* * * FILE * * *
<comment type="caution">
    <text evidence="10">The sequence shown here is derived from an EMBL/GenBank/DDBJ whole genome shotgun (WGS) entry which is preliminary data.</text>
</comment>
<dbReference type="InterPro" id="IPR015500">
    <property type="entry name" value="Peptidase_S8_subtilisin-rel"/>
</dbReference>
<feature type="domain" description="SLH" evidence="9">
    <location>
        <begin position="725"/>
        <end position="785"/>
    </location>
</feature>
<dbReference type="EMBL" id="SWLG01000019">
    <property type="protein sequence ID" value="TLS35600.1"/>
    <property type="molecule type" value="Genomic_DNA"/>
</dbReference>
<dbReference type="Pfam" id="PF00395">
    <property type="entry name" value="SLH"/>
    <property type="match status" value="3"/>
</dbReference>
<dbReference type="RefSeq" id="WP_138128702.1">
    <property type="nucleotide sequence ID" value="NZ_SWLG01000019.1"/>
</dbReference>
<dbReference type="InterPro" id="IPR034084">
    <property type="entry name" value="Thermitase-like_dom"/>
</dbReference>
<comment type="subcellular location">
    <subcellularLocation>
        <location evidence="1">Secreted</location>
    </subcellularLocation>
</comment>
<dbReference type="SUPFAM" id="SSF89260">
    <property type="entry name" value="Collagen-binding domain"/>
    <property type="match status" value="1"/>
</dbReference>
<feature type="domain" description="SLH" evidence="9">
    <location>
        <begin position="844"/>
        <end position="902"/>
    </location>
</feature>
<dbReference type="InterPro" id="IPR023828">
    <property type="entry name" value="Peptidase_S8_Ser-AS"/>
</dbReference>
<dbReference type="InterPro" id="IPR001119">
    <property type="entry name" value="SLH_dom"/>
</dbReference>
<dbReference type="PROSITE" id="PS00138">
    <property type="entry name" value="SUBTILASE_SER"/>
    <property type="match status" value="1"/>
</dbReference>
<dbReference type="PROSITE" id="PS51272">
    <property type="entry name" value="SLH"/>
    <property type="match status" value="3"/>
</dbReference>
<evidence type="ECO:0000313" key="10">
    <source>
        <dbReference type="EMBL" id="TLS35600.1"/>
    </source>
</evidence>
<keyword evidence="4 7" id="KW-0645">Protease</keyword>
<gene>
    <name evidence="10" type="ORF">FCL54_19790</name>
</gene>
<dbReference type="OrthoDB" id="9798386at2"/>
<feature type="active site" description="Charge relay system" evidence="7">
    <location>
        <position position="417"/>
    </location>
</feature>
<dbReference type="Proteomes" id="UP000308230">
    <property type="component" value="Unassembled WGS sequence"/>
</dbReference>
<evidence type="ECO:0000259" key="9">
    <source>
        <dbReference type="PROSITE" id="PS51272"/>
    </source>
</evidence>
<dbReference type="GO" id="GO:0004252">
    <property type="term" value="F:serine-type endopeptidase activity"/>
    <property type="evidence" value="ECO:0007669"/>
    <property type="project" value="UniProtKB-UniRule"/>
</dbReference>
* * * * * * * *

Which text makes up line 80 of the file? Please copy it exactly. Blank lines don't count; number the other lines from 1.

    <property type="term" value="F:serine-type endopeptidase activity"/>